Vail lodge, hospital work on land trade |

Vail lodge, hospital work on land trade

What’s the plan?

What: Renovation of Vail Valley Medical Center.

Change most people will notice: Moving the hospital’s entrance and emergency department, and moving most vehicle traffic from West Meadow Drive to South Frontage Road.

Total cost: Current estimates price the project at about $100 million.

When will construction start? Work could begin in the spring of 2015.

VAIL — There’s a lot of technical work to finish before construction can begin on an extensive renovation plan for Vail Valley Medical Center. And that work may lead, eventually, to redevelopment of a longtime Vail lodge.

The medical center and owners of the Evergreen Lodge are currently negotiating an exchange of two roughly equivalent-sized pieces of land. If the deal goes through, then the medical center will trade the west part of its existing parking lot to the Evergreen in exchange for land on the northeast corner of the Evergreen’s property. That land is now mostly a parking lot.

The swap would clear land for the medical center to add more building footage, as well as more potential space for a full-sized roundabout on South Frontage Road. Current discussions expect the roundabout to be about the same size as the one in West Vail on the south side of Interstate 70. The roundabout would be funded through some sort of cost-sharing deal between the medical center, the lodge and the town, which would probably use the roundabout to get vehicles in and out of the municipal campus. Details of that project will be hammered out in future discussions between the medical center, the Evergreen Lodge and the town.

The Evergreen, in turn, would receive land that could help the lodge in a potential redevelopment plan of its own.

George Ruther, head of the Vail Community Development Department, said a future redevelopment of the Evergreen property is anticipated, but no discussions on specifics have been held between the town and the lodge’s owner — Solaris developer Peter Knobel. Ruther also said there’s no specific schedule for future redevelopment on the property.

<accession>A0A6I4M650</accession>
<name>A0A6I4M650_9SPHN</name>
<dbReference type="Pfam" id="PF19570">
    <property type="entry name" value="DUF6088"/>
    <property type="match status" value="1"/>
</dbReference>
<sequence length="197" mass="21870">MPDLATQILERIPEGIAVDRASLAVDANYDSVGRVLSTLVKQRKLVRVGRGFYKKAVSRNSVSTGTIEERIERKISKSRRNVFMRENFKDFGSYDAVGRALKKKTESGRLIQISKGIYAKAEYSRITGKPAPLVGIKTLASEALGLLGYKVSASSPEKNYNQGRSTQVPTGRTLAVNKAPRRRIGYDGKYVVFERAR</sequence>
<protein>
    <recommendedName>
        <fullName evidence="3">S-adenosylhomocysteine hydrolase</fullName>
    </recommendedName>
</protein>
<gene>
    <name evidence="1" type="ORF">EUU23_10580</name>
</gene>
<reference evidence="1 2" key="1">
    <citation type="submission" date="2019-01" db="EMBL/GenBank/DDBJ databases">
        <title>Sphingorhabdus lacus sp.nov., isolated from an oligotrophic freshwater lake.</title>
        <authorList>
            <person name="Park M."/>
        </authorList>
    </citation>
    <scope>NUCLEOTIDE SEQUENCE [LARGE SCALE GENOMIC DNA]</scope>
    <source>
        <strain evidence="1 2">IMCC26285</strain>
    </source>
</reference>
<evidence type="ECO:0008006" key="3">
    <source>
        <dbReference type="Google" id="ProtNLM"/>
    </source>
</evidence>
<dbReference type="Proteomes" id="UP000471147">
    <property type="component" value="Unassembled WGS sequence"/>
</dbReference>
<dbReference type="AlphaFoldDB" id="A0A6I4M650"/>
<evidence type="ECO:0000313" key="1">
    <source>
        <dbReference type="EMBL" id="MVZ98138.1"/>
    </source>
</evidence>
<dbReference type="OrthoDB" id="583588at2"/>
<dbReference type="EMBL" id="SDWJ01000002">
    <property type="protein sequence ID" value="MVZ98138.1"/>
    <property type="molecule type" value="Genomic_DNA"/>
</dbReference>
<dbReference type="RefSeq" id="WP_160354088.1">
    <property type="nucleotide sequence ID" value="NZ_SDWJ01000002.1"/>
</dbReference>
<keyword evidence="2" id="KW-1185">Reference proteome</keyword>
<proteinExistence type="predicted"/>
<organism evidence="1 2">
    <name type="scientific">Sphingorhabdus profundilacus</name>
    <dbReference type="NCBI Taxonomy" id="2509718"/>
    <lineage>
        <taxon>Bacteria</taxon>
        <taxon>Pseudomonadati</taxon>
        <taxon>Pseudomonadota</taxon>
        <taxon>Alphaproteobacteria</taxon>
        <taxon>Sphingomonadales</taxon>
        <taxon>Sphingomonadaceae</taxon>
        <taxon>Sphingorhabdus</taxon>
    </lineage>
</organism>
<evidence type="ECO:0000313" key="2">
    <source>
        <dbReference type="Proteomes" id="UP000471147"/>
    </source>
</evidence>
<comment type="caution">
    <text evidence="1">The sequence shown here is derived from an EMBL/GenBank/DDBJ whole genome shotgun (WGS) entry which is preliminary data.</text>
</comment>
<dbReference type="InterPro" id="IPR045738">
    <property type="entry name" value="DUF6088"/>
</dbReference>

Ruther said if the Evergreen eventually acquires land adjacent to West Meadow Drive, then it could allow hotel guests to have direct pedestrian access to West Meadow Drive. That could be similar to the Four Seasons hotel in Vail. There, guests arrive by car on the north side and are able to walk out to West Meadow Drive on the south.

While that exchange is being negotiated, medical center officials have asked for a slight change in the town’s approval process.

Here’s how it would work, according to Ruther:

• The medical center and town officials are currently working on a master plan for future renovations at the hospital. That plan will govern future uses and development on the site.

• While still working on approval of the overall plan, medical center and town officials will work on a plan to build an addition of between 25,000 and 35,000 square feet on the west side of the existing hospital.


Since the hospital has to remain completely open during construction, medical center CEO Doris Kirchner said the addition on the west side has to be completed first. Once that work is done, various medical offices can be moved into the new structure to allow work to start on a renovation of the eastern portion of the hospital’s campus.

The plan for the western addition and the overall plan will be finished at about the same time, which Ruther called a more efficient way to move the entire, complex plan through the town’s approval process.

That process has been delayed by the negotiations for the land swap, but Kirchner on Tuesday told council members that the medical center still needs to start work in the spring of 2015 in order to keep its costs somewhat under control.

If the current schedule holds, then work on the western portion of the project will be complete in 2016, with work on the eastern portion starting in 2017.

As the planning proceeds, Ruther told council members that planners, planning commission members and medical center officials have “addressed or responded to” about 90 percent of the questions and potential problems remaining with the project.

Perhaps the biggest of those problems is relocating the medical center’s helipad from its current location — just west of the town’s community development department offices — to a site not quite 200 feet to the south and west, to what’s now the northwest corner of the medical center’s parking structure just off South Frontage Road.

The council will take a long look at the updated plan at its Dec. 16 meeting.

Vail Daily Business Editor Scott Miller can be reached at 970-748-2930, or @scottnmiller.

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